Aging is associated with declines in auditory processing including speech comprehension abilities. Here, we evaluated both brainstem and cortical speech-evoked brain responses to elucidate how aging impacts the neural transcription and transfer of speech information between functional levels of the auditory nervous system. Behaviorally, older adults showed slower, more variable speech classification performance than younger listeners, which coincided with reduced brainstem amplitude and increased, but delayed, cortical speech-evoked responses. Mild age-related hearing loss showed differential correspondence with neurophysiological responses showing negative (brainstem) and positive (cortical) correlations with brain activity. Spontaneous brain activity, that is, "neural noise," did not differ between older and younger adults. Yet, mutual information and correlations computed between brainstem and cortex revealed higher redundancy (i.e., lower interdependence) in speech information transferred along the auditory pathway implying less neural flexibility in older adults. Results are consistent with the notion that weakened speech encoding in brainstem is overcompensated by increased cortical dysinhibition in the aging brain. Findings suggest aging negatively impacts speech listening abilities by distorting the hierarchy of speech representations, reducing neural flexibility through increased neural redundancy, and ultimately impairing the acoustic-phonetic mapping necessary for robust speech understanding.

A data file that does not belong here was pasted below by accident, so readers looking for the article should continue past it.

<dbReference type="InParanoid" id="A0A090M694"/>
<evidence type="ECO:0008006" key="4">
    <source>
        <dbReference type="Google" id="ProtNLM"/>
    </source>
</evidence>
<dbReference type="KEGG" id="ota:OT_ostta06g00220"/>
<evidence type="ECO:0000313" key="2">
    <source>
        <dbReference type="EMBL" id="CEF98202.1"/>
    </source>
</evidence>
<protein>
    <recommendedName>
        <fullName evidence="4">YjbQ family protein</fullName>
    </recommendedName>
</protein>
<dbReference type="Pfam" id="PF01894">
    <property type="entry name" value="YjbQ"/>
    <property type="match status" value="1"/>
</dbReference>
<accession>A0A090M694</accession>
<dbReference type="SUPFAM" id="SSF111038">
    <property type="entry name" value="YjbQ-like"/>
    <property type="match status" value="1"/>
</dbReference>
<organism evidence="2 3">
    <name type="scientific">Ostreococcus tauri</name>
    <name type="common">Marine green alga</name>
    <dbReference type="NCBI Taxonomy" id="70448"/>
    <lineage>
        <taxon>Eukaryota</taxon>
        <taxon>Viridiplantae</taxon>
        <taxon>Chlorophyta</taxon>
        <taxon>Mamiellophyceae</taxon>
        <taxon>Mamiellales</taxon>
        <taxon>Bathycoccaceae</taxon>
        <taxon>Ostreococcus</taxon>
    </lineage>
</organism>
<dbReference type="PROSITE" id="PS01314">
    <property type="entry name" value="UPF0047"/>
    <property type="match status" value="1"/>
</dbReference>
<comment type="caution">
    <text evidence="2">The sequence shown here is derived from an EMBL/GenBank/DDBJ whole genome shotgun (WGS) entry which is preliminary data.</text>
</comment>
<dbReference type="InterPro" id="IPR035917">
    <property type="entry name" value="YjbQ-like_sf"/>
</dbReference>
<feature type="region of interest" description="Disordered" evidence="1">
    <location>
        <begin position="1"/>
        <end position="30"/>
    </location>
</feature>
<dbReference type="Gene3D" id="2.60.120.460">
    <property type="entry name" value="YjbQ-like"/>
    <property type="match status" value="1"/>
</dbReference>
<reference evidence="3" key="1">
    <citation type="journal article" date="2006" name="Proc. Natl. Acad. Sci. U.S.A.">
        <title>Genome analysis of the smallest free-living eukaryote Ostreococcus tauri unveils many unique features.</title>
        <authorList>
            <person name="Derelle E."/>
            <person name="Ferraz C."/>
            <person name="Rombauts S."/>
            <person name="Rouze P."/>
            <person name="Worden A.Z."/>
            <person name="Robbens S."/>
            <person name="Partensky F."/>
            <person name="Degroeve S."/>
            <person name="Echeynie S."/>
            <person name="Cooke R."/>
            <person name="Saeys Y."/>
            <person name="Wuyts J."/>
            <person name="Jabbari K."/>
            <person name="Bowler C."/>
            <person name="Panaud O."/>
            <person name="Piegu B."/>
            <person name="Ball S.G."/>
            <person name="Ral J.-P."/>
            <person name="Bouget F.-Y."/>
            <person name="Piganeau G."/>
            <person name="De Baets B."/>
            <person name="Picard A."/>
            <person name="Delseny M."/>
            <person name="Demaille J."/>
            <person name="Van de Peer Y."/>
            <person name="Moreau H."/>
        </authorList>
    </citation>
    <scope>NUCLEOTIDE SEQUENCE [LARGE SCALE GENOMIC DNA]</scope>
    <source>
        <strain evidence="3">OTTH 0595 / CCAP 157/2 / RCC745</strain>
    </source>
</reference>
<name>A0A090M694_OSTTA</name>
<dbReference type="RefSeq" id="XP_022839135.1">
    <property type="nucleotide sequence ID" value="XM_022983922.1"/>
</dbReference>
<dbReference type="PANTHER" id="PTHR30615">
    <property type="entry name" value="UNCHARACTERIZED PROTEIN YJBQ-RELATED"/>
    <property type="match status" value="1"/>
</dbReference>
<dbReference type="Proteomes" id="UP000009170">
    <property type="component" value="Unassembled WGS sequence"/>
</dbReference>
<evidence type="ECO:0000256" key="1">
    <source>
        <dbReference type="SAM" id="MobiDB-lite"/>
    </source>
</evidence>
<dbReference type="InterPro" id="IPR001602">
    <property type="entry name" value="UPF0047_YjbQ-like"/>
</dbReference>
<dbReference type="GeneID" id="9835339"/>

Keywords: Auditory event-related potentials (ERPs); Brain signal variability; Brainstem frequency-following response (FFR); Categorical speech perception; Cognitive aging; Mutual information (MI); Speech perception.
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